Scientists from the University of Sheffield have discovered MRI scanners, normally used to produce images, can steer cell-based, tumour busting therapies to specific target sites in the body.
Magnetic resonance imaging (MRI) scanners have been used since the 1980s to take detailed images inside the body - helping doctors to make a medical diagnosis and investigate the staging of a disease.
An international team of researchers, led by Dr Munitta Muthana from the University of Sheffield's Department of Oncology, have now found MRI scanners can non-invasively steer cells, which have been injected with tiny super-paramagnetic iron oxide nanoparticles (SPIOs), to both primary and secondary tumour sites within the body.
This targeted approach is extremely beneficial for patients as it dramatically increases the efficiency of treatment and drug doses could potentially be reduced - helping to alleviate side effects.
Revolutionary cell-based therapies, which exploit modified human cells to treat diseases such as cancer, have advanced greatly over recent years. However, targeted application of cell-based therapy in specific tissues, such as those lying deep in the body where injection is not possible, has remained problematic.
The new research suggests MRI scanners are the key to administering treatments directly to both primary and secondary tumours wherever they are located in the body.
The study, published today (date) in Nature Communications shows that cancer mouse models injected with immune cells carrying SPIOs and armed with the cancer killing oncolytic virus (OV) which infects and kills cancer cells, showed an 800 per cent increase in the effects of the therapy.
Dr Munitta Muthana, from the University of Sheffield, said: "Our results suggest that it is possible to use a standard MRI scanner to naturally deliver cell-based therapies to both primary and secondary tumours which would normally be impossible to reach by injection.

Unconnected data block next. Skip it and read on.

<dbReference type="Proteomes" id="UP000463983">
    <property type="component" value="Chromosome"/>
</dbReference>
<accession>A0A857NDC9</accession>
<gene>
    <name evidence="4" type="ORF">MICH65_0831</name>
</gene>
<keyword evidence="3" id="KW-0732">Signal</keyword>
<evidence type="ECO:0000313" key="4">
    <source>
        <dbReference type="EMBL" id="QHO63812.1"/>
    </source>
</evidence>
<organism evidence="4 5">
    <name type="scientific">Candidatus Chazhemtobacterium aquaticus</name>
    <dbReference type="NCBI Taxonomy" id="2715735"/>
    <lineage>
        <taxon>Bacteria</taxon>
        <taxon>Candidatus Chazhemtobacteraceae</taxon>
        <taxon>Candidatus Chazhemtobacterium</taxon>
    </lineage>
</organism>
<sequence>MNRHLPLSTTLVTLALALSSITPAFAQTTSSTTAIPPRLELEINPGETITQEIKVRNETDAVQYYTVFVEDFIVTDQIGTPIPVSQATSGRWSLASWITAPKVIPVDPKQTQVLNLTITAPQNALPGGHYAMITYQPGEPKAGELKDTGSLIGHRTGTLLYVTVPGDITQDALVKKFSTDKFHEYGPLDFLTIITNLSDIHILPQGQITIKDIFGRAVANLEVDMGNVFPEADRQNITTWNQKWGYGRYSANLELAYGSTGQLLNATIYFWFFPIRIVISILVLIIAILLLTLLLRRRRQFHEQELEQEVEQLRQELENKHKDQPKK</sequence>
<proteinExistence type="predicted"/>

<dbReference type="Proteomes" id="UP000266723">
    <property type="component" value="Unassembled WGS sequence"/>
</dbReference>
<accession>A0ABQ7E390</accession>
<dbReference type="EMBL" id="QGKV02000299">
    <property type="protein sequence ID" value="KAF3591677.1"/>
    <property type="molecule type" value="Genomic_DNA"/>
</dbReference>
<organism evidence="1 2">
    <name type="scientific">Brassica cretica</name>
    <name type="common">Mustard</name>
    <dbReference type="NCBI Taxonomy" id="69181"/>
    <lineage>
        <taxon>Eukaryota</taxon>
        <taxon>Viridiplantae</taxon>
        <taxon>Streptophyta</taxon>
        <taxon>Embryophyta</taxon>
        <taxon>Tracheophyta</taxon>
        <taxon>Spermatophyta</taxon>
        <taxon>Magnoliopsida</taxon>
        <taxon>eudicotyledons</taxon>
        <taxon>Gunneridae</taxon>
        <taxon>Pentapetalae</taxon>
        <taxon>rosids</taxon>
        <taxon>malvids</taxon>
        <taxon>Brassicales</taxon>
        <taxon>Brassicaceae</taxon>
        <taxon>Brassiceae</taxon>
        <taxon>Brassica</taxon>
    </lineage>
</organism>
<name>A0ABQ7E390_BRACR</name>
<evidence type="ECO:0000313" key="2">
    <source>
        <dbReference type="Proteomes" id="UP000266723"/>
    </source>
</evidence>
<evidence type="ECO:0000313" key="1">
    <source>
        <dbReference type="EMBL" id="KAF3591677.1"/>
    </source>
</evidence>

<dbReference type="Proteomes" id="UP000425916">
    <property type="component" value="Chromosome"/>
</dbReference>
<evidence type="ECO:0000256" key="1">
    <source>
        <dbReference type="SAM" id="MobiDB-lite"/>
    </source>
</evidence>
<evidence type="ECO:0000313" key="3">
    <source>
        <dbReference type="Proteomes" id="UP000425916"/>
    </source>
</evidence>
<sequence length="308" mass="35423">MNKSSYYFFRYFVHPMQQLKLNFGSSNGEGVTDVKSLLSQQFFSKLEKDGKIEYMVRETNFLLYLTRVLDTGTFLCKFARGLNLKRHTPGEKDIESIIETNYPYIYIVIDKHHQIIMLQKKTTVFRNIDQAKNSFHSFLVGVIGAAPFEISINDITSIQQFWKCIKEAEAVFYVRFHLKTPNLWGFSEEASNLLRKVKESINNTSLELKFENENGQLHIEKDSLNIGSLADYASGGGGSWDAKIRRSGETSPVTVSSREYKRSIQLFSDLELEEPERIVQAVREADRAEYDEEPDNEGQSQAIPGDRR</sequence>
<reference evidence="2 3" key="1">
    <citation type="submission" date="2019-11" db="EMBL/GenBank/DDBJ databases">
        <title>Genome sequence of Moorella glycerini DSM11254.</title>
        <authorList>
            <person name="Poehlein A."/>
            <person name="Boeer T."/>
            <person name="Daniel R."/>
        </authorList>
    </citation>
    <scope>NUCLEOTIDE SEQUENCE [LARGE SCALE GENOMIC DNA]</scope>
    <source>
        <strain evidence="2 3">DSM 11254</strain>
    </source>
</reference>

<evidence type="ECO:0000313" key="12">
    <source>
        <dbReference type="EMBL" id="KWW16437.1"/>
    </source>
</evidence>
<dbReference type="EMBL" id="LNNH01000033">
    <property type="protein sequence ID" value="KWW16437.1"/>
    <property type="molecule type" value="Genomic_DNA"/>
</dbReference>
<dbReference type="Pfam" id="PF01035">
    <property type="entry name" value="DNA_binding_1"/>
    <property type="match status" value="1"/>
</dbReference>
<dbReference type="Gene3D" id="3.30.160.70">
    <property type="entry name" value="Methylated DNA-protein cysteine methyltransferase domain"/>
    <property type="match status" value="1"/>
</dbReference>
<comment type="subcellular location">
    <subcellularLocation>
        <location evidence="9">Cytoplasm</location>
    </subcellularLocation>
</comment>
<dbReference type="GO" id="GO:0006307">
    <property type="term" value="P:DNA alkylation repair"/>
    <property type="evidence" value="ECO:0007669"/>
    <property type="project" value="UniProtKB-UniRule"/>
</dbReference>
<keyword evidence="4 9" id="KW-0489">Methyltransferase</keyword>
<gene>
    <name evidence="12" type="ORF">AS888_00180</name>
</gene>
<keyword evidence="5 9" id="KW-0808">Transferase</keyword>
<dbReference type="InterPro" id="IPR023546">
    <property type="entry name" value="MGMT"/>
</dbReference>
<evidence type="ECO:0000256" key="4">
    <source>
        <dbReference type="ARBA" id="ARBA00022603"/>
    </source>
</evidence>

"This not only increases the therapeutic efficacy but also decreases the risk of unwanted side effects.
"The beauty of using the MRI scanner to administer the therapy is that you can also use it for its original purpose providing a real-time image-guide to ensure the treatment has gone where it is needed."
The study, which was funded by the Medical Research Council (MRC), was conducted in collaboration with University College London and University College London Comprehensive Cancer Imaging Centre and the University of Florida.
Notes to Editors
University of Sheffield
With almost 26,000 of the brightest students from around 120 countries, learning alongside over 1,200 of the best academics from across the globe, the University of Sheffield is one of the world's leading universities. A member of the UK's prestigious Russell Group of leading research-led institutions, Sheffield offers world-class teaching and research excellence across a wide range of disciplines. Unified by the power of discovery and understanding, staff and students at the university are committed to finding new ways to transform the world we live in. In 2014 it was voted the number one university in the UK for Student Experience by Times Higher Education and in the last decade has won four Queen's Anniversary Prizes in recognition of the outstanding contribution to the United Kingdom's intellectual, economic, cultural and social life. Sheffield has five Nobel Prize winners among former staff and students and its alumni go on to hold positions of great responsibility and influence all over the world, making significant contributions in their chosen fields. Global research partners and clients include Boeing, Rolls-Royce, Unilever, AstraZeneca, Glaxo SmithKline, Siemens and Airbus, as well as many UK and overseas government agencies and charitable foundations.
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The Medical Research Council (MRC)
The MRC is at the forefront of scientific discovery to improve human health. Founded in 1913 to tackle tuberculosis, the MRC now invests taxpayers' money in some of the best medical research in the world across every area of health. Thirty-one MRC-funded researchers have won Nobel prizes in a wide range of disciplines, and MRC scientists have been behind such diverse discoveries as vitamins, the structure of DNA and the link between smoking and cancer, as well as achievements such as pioneering the use of randomised controlled trials, the invention of MRI scanning, and the development of a group of antibodies used in the making of some of the most successful drugs ever developed. Today, MRC-funded scientists tackle some of the greatest health problems facing humanity in the 21st century, from the rising tide of chronic diseases associated with ageing to the threats posed by rapidly mutating micro-organisms. http://www.
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